Wal-Mart - Lima, Ohio December 2001

"Mom, can I please sit in the front seat? Please, please, please, please?" Eight year old Artie Abrams pleaded with his mother as they stood in the checkout line at the supermarket. Cathy Abrams sighed and glanced at her watch, anxious for the woman in front of her to finish loading her purchases onto the conveyor belt. She still had to stop by the bank and cash a check, as well as pick up Artie's older brother from a karate lesson before actually getting home. She had only brought Artie along so that he wouldn't be a hassle on his older sister who was babysitting her six month old sister while Mrs. Abrams was out running errands.

"All right fine Artie, but you have to promise not to bug me about anything else then," his mother replied with slight exasperation at his insistent badgering.

"Yes!" he half whispered to himself, jumping up and down a few times out of excitement. He couldn't wait to tell all the kids at school that he got to ride in the front seat. He would be the coolest kid in the class for sure. Soon enough, the Abrams were checked out, and headed to their car. Artie helped his mother load the bags into the back of the car, and then happily skipped to the front of the car, slipping and almost falling on a patch of ice.

"Careful Artie," his mother admonished him lightly.

"I'm all right!" he replied cheerfully, pushing his glasses back up onto his nose. He opened the car door, and slid into the front seat. He stared around almost reverently. There was so much more to see from up here. The backseat was so boring compared to this.

"Buckle up," his mom reminded him as she reached for her own belt. Artie complied, and couldn't help bouncing a few times on the seat. He felt so grown up. He peered out the windshield, almost hoping he saw someone from his class in the parking lot so that he could brag about his seating arrangement. His mom pulled out of the parking lot, and started making her way slowly out of the parking lot, trying to avoid unwary shoppers. As he stared wide-eyed at everything around him, Artie's eye landed on something inside the car; the radio. His older brother and sister, old enough to sit in the front seat, often got to press the buttons and pick whatever music they wanted to listen to. He never got that option, stuck in the backseat. Hesitantly, he reached a finger forward and pushed a button.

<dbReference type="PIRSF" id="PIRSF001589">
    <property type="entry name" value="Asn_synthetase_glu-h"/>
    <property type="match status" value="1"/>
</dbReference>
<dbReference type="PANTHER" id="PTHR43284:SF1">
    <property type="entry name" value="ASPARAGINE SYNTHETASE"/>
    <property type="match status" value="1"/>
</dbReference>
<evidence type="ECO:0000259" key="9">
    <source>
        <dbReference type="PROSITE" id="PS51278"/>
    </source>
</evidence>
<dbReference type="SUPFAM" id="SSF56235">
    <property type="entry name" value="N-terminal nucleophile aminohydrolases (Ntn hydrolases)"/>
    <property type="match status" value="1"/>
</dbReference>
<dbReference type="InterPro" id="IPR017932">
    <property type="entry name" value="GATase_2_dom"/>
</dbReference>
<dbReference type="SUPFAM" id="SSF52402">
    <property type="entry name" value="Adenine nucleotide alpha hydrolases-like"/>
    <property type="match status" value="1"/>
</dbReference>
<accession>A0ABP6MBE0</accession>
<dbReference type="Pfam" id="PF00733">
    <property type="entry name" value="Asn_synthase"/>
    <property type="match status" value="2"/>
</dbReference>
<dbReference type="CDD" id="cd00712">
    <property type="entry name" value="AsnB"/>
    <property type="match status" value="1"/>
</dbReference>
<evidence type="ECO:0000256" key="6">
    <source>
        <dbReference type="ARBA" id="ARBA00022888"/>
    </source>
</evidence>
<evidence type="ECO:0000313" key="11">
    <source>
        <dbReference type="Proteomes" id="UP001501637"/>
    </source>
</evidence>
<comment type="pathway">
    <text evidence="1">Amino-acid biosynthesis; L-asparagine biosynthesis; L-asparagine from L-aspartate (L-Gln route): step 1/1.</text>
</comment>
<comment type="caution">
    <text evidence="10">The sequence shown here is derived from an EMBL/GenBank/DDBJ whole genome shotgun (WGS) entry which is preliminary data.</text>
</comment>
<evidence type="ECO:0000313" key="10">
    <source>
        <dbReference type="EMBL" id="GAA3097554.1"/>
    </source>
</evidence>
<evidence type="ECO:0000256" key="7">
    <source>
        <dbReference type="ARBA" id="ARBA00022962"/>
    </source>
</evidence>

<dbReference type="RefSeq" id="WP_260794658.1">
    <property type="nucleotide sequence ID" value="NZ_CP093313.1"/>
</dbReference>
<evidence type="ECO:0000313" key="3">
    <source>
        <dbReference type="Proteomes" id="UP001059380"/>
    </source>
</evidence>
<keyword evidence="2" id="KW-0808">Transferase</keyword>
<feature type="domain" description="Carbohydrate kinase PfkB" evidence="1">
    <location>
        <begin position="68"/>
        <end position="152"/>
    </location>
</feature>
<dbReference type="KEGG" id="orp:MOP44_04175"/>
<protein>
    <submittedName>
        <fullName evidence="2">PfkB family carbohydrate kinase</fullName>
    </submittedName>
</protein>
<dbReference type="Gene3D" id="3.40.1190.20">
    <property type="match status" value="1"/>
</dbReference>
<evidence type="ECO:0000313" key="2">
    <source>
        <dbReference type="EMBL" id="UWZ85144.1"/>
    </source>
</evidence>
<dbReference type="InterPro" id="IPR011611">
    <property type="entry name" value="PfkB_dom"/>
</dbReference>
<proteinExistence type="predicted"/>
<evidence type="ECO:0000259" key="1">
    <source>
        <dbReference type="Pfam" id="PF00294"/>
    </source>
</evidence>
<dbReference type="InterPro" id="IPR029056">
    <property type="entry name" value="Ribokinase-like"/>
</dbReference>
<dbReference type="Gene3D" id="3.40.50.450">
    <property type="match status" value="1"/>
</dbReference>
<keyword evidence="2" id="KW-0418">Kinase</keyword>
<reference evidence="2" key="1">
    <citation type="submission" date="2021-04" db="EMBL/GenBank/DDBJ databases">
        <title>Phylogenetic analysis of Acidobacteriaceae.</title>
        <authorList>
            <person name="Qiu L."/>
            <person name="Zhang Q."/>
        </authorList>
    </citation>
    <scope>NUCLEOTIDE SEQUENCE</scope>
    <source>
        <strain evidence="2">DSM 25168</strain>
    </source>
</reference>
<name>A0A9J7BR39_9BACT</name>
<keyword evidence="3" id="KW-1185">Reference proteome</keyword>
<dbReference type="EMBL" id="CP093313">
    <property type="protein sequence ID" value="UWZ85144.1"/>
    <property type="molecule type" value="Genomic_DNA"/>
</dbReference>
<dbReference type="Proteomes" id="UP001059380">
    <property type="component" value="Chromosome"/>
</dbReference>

Nothing happened.

Brow furrowed, he tried a different one. Still nothing. His mother, noticing his dilemma, reached forward and pressed the correct button that turned the radio on. Artie was then content with pressing various buttons, attempting to find something that he was interested in. Most of the channels were filled with people talking about news, sports, or just commercials. Artie sighed in frustration. He wanted to find something before they picked Brian up; otherwise he might lose his chance at listening to what he wanted to.

They had stopped at a red light when Artie finally found a classic rock station that sounded pretty good. He turned the dial that controlled the volume, only to hear the song playing end, and a commercial start playing. He sighed in defeat, and reached for the button that changed the channel. The light ahead turned green, and his mother started driving forward. Artie glanced up, and something made him look out his side window. A large white van was skidding on ice, and coming straight for them. He heard his mother scream as if from a distance and that was the last thing he remembered before everything when black.

Lima Memorial Hospital – Lima, Ohio December 2001